What a weekend for call-ups.
I suppose we had it coming, what with the projected Super Two cutoff and all. Then again, three of the four call-ups worth highlighting here had already seen time in the majors. Should that dampen our enthusiasm for them? Is Riley Greene automatically the preferred pickup in Fantasy simply because we have yet to see him fail? By most lists, he’s the highest-ranked prospect of the four.
Of course, Alex Kirilloff isn’t ranked at all. He’s not eligible to be, having already gotten 244 at-bats in the majors between this year and last. He’s sure to invite the most skepticism for precisely that reason, though extenuating circumstances have factored into his past failures. More on that in a bit.
There’s also C.J. Abrams, who hasn’t actually arrived yet but is reportedly on his way. The 21-year-old looked overmatched in 55 at-bats earlier this year but had gotten hot at Triple-A. Last but not least is Oneil Cruz, the toolsy shortstop whose impending promotion Monday has been a particularly long time coming.
We actually saw Cruz for nine at-bats at the end of last year. That’s all he needed to set a Pirates record for the hardest-hit ball in the Statcast era. Standing an Aaron Judge-like 6-feet-7, Cruz also produces Judge-like exit velocities. According to Baseball America, he averaged 94 mph on batted balls last year. No other top 100 prospect averaged more than 91.
He can also run a bit. Project his numbers in the upper minors last year over 150 games, and he ends up with 37 homers and 41 steals.
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Cruz was arguably the most hyped prospect of spring training, seemingly positioning himself for an opening day job, so when he got sent down, it figured to be for just a couple of weeks. A miserable start to the Triple-A season put that idea to rest, but he’s come around since about mid-May, batting .299 (29 for 97) with seven homers, three steals, a .953 OPS and a perfectly manageable 17.5 percent strikeout rate in his past 26 games. Those are the kinds of numbers Cruz should have been putting up all along, but clearly, the Pirates view it as more representative of his readiness than his full-season line, which remains lackluster.
Suffice it to say CBS Sports users have maintained their rosy outlook as well. Cruz’s roster rate never dipped below 55 percent. It’s only up to 64 percent now, which means you may still have a shot at him. His enormous ceiling makes him the highest-priority pickup of the four even though he may have a lower floor than someone like Greene.
Unlike Cruz, Greene did actually win a job in spring training, but then a fractured foot preempted his debut. A long rehabilitation followed, and only Saturday did he make his debut. Already he seems up to the moment, having walked twice in each of his first two games.
His polish as a hitter is what stands out most, at least offensively, though he’s not lacking in power and may even chip in some stolen bases. Of the four notable call-ups this weekend, his talent comes the easiest, making him a relatively safe pickup as prospect call-ups go and my second choice behind only Cruz.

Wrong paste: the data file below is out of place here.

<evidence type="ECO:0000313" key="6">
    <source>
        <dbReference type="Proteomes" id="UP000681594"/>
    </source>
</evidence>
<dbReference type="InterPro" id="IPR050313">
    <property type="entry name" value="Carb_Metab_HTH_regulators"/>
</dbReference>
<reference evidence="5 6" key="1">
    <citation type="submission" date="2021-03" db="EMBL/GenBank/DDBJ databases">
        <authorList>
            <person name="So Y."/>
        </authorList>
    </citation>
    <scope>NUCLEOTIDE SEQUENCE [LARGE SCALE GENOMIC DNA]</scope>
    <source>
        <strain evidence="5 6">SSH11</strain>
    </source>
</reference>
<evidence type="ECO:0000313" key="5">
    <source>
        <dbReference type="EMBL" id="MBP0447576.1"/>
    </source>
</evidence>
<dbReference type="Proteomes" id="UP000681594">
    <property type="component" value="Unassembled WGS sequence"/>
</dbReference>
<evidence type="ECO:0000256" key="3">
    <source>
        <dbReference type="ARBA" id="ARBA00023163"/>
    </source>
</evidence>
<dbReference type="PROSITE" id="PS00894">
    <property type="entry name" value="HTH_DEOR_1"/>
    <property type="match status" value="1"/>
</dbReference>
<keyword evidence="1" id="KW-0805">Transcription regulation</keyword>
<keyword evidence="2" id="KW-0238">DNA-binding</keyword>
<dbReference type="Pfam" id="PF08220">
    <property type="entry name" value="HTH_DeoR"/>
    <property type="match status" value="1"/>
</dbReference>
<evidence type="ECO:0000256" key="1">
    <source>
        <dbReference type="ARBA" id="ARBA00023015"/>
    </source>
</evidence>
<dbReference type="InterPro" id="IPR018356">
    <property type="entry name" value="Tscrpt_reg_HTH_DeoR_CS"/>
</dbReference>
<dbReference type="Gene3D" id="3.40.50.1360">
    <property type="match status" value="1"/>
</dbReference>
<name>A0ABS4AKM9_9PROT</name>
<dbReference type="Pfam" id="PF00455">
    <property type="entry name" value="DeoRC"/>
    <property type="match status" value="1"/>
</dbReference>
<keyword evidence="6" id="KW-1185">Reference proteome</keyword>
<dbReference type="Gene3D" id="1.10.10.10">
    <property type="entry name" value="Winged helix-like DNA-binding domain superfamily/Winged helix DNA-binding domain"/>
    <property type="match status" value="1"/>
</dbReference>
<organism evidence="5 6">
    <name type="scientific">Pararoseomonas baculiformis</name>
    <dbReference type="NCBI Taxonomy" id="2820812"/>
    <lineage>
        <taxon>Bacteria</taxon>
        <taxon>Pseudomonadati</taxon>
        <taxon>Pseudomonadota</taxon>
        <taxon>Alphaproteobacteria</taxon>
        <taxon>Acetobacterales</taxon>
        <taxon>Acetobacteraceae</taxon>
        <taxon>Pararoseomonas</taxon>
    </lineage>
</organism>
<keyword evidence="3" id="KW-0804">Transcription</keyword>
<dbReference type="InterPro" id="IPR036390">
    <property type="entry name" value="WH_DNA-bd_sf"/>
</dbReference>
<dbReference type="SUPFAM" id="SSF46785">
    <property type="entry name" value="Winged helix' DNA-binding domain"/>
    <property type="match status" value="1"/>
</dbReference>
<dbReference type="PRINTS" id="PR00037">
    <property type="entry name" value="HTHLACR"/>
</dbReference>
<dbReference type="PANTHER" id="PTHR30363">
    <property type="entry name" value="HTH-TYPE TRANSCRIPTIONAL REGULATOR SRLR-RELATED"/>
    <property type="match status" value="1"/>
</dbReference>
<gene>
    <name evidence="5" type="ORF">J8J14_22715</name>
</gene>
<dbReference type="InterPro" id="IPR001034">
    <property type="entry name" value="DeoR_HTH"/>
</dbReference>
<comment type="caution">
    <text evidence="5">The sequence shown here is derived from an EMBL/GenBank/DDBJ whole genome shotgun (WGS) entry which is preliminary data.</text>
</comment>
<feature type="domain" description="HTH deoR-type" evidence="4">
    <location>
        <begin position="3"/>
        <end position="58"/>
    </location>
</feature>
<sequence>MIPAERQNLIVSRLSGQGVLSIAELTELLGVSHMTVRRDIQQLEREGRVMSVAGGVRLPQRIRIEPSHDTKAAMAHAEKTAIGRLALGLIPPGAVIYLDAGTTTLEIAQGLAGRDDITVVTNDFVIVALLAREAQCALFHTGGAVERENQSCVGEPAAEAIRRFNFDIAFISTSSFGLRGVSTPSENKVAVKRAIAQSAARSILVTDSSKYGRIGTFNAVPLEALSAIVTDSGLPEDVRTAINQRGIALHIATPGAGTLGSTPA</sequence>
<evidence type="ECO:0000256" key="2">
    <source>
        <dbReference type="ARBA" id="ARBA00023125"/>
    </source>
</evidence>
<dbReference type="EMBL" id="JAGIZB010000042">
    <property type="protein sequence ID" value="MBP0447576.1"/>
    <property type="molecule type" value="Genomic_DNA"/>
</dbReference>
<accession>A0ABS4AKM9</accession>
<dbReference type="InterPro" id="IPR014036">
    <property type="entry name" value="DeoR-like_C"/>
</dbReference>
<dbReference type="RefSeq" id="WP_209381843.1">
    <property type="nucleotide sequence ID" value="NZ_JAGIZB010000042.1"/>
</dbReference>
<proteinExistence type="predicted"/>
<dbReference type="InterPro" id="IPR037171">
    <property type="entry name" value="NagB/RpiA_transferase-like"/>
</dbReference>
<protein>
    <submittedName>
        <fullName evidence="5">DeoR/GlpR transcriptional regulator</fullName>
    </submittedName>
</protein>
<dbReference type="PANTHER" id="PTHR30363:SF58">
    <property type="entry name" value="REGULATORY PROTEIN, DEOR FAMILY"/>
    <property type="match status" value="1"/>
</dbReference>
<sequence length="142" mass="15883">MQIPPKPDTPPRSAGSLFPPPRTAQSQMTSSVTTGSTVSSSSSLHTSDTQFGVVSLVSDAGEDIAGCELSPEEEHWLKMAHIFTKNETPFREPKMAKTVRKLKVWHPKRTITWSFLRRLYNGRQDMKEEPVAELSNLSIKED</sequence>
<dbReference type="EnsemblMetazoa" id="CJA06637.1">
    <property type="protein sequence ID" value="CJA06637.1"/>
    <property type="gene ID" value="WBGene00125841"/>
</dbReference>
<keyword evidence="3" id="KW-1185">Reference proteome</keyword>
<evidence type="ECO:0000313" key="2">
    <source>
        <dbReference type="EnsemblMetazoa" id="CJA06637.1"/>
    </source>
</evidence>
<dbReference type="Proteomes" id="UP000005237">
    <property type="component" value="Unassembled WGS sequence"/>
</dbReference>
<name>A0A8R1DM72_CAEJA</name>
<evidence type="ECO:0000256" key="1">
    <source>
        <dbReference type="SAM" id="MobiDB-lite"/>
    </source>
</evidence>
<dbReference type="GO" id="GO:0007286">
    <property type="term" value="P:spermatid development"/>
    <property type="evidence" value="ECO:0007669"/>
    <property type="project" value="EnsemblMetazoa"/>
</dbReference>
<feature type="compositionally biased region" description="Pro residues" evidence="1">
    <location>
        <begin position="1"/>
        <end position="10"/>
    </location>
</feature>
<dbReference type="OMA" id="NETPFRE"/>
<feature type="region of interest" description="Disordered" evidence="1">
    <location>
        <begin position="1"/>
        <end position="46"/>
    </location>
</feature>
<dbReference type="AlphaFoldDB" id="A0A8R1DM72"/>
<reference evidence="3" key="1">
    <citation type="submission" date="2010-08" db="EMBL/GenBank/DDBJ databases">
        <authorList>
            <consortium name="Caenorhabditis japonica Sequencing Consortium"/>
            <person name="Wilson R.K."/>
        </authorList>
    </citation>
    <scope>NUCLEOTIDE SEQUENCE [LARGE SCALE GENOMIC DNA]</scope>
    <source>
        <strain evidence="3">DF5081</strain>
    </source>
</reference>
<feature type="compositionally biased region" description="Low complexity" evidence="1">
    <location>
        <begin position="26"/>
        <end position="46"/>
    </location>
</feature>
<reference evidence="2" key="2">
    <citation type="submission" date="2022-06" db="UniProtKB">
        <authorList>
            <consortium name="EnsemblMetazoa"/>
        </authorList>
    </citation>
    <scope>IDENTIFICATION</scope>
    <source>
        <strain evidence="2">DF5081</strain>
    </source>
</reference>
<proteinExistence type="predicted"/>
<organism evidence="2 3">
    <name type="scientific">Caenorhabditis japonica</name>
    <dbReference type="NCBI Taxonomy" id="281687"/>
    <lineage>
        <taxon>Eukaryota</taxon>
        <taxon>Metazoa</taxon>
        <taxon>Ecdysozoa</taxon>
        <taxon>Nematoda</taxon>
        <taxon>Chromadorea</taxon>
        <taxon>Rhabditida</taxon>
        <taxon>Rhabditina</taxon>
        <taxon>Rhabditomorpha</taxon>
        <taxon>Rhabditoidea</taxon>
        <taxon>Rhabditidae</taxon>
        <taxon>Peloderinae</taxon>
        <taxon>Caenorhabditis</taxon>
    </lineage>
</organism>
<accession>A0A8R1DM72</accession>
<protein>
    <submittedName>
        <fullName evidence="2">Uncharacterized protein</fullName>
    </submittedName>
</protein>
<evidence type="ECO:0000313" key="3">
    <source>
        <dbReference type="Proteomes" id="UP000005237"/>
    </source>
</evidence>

I would advise you not to sleep on Kirilloff, though. His talent as a hitter has been evident from the time he batted .348 with a .970 OPS as a 20-year-old in A-ball. That’s A-ball, you say? A long time ago, true, but do you remember how his rookie season began last year? Insane batted-ball data, but lots of bad luck. Then came a four-game stretch in which he homered four times and doubled twice, and then came the wrist injury.
He wasn’t the same thereafter — not statistically and, more to the point, not physically. He eventually conceded to surgery, but the wrist still wasn’t feeling right at the start of this year, prompting a cortisone shot and a demotion to Triple-A. There, he was tasked with overcoming the pain in his wrist and correcting the flaws in his swing caused by it. It took him a couple of weeks to come around, but judging from these numbers, mission accomplished:
That’s the best we’ve ever seen him in the minors, with some added patience at the plate. It doesn’t seem like the wrist is an issue anymore, and we’ve hardly gotten to see him play when that’s been the case. Imagine he’s a first-time call-up who was putting up those kinds of numbers at Triple-A and then prioritizing him just after Cruz and Greene on the waiver wire.
Last up is Abrams, a surprise selection for the opening day roster with Fernando Tatis sidelined by a fractured wrist. At the time, he had played just 42 games at Double-A and was clearly pressed into big-league duty. His playing time quickly diminished, and it came as no surprise when he got sent back down in mid-May.
We don’t know the full story behind his return yet — it may have to do with Manny Machado spraining his ankle Sunday — but suffice it to say Abrams is more prepared this time around, having seemingly mastered Triple-A.
Of particular note are his past 19 games, during which he has hit .398 (35 for 88) with four home runs, seven stolen bases and a 1.033 OPS. His small build may preclude him from hitting for much power at the highest level (at least at age 21), but the hit and speed tools are both near the top of the scale. In fact, it’s tempting to move him up the priority list if your greatest need is stolen bases, but of the four call-ups, he has the most to prove and the most questions regarding his playing time.
So there you have it. If you’re wondering how to prioritize these four off the waiver wire, my suggestion is this:
- Oneil Cruz
- Riley Greene
- Alex Kirilloff
- C.J. Abrams
Of course, realistically, you’ll want to get your hands on however many you can. Each represents a ticket for a lottery well worth playing, and given the progress we’ve seen from them in recent weeks, your chances of cashing in seem higher than usual.